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  • The Business School Tuition Bubble

    As long as the education provides a decent ROI to students, larger enrollments and tuition hikes into the foreseeable future may well be achievable. But do research-based MBA programs provide that return?

    Upstart: Career

    Following the collapse of housing prices, a growing number of people have voiced concerns over a looming collapse of

    Courtesy: Chris Harvey/PhotoXpress Free Images

    higher education tuition. Initial apprehensions were expressed at least as early as 2009 in places like The Economist and The Chronicle of Higher Education. Today, there is a wikipedia page devoted to the topic and, in the last week alone, articles about this issue appeared here, here, and here.

    As Glenn Reynolds, a faculty member at the University of Tennessee law school, points out, higher education shares some salient features with the pre-collapse housing market. (And Mark Perry, a professor of economics and finance at the University of Michigan, puts it in perspective with a handy chart.)

    The doom-and-gloom scenarios always struck me as overly pessimistic. Last week, though, a number of things happened that caused me to reassess.

    First, I learned that the cost of an MBA in the flagship, 2-year program where I teach is roughly $100,000, not counting lost earnings during full-time enrollment. Second, I discovered that the financial projections supporting the construction of our shiny new building assume significant enrollment and tuition rate increases into the foreseeable future. My colleagues refer to this as the Growth Model (although it seems more an aspiration than a plan). Third, I heard that two of our graduates are presently working in low-skill jobs.

    These three points are emblematic of wider problems within the research-based MBA-granting community. While some will rightly point out that, jaw-droppingly expensive or not, as long as the education provides a decent return on investment to students, larger enrollments and tuition hikes into the foreseeable future may well be achievable. But do research-based MBA programs provide that return?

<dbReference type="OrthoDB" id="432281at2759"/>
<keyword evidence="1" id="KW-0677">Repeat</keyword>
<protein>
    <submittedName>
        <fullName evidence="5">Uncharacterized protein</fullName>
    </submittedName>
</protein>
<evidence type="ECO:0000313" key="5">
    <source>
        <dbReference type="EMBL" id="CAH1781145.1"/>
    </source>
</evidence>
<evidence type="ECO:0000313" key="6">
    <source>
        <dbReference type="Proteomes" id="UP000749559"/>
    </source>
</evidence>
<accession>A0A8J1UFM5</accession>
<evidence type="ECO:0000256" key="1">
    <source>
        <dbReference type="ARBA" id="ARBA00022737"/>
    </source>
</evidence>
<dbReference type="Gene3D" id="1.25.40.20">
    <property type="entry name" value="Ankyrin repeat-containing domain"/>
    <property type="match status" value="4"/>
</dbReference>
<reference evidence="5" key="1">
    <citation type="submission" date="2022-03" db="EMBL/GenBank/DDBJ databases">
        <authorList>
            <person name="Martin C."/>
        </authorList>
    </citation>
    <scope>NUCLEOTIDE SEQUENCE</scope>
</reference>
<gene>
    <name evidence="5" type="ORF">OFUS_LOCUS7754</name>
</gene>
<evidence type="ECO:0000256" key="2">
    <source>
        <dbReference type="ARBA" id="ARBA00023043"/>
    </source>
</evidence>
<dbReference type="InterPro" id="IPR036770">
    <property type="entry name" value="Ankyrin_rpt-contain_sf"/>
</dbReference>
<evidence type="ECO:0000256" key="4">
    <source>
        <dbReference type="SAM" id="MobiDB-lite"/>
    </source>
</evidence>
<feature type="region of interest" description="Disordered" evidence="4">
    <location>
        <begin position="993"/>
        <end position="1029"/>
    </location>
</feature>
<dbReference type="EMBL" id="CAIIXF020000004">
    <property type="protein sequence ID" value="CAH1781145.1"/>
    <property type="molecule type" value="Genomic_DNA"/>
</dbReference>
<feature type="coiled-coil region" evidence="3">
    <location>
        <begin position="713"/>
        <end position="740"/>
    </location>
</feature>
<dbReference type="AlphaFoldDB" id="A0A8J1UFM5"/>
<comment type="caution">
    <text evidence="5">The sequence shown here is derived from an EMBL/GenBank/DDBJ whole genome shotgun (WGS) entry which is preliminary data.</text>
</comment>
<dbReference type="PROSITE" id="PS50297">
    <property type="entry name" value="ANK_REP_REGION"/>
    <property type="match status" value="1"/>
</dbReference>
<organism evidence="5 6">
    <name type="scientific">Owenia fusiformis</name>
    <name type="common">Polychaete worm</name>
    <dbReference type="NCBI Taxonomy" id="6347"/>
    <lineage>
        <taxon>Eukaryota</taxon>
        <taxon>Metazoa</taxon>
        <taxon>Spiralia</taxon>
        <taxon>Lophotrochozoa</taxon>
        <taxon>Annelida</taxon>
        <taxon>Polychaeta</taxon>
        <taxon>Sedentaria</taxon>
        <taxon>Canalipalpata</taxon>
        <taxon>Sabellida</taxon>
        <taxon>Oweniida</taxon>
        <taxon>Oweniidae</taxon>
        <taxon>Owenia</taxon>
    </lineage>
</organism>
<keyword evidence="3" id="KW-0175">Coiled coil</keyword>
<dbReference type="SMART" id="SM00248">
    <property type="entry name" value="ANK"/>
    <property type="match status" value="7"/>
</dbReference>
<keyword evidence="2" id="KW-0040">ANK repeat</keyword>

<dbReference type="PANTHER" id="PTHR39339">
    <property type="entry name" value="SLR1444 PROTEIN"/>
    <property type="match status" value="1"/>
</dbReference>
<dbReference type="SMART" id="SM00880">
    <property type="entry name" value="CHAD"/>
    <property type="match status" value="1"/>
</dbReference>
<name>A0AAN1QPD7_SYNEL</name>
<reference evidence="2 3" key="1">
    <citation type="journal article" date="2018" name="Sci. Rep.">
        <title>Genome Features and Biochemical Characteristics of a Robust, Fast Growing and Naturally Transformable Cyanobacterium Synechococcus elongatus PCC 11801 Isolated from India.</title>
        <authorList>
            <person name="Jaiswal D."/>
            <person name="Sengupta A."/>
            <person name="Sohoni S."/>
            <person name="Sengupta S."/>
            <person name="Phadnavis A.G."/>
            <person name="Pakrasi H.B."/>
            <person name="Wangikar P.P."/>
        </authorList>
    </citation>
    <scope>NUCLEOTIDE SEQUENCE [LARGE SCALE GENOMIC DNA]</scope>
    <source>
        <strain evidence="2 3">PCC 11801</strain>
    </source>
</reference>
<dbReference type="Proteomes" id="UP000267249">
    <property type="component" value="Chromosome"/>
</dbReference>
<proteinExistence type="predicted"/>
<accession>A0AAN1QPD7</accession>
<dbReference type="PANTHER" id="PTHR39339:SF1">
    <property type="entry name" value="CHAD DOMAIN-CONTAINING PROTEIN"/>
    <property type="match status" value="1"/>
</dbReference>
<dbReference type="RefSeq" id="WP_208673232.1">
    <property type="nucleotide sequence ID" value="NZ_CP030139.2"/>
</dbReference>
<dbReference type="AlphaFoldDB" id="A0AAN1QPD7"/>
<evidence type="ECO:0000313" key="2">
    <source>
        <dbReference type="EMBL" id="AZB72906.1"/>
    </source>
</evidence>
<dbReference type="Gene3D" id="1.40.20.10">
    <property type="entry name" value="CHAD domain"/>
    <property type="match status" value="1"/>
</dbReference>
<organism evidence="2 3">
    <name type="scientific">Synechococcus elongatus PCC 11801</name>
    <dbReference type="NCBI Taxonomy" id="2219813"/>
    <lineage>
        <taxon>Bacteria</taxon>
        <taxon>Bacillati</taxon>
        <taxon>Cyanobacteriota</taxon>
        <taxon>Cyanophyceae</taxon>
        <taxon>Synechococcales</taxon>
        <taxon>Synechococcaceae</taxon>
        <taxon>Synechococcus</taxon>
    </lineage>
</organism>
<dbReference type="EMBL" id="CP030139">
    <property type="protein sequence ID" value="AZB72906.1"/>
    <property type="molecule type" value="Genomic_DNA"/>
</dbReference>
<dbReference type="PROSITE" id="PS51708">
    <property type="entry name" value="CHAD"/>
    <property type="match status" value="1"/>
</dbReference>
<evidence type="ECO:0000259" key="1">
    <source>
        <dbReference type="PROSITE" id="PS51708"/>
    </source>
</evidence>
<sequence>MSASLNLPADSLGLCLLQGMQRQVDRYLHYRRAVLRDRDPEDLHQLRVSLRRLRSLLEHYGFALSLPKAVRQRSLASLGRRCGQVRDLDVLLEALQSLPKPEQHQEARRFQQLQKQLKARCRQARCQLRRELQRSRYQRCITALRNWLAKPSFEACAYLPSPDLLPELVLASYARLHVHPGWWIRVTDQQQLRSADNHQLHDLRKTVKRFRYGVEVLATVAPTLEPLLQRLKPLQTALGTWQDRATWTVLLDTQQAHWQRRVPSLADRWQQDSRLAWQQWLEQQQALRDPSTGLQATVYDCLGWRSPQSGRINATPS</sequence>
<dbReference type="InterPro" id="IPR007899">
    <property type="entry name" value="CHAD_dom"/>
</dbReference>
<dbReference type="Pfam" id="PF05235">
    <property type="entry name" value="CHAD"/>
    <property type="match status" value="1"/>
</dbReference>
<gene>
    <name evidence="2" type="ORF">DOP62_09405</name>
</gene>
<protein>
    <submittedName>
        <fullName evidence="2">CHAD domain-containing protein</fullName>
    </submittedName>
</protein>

There’s some evidence that the answer is, “Not for everyone.” Though anecdotal, the two alums mentioned above are troubling indicators. And what happens if a substantial share of students at fancy-priced MBA programs are not landing fancy-paying jobs? In the parlance of economics, this is not an “equilibrium” and, hence, the concern about bursting bubbles.

    If there is a bubble and it does burst, it stands to reason that the schools that weather the crisis relatively well will be those that provide considerable educational value. While the excess administrative costs that have accompanied the Growth Model can be shed quickly in the event of a downturn, less easily fixed is an institution’s educational program.

    The essential question, therefore, is: What is the logic for having world-class academic researchers (who, for the most part, have never managed a business themselves) teach business classes to MBA students

    Read more:

    http://blogs.hbr.org/cs/2011/05/the_business_school_tuition_bubble.html?utm_source=feedburner&utm_medium=feed&utm_campaign=Feed%3A+harvardbusiness+%28HBR.org%29

    Upstart: Business and Management for 20-40 Year Old Professionals

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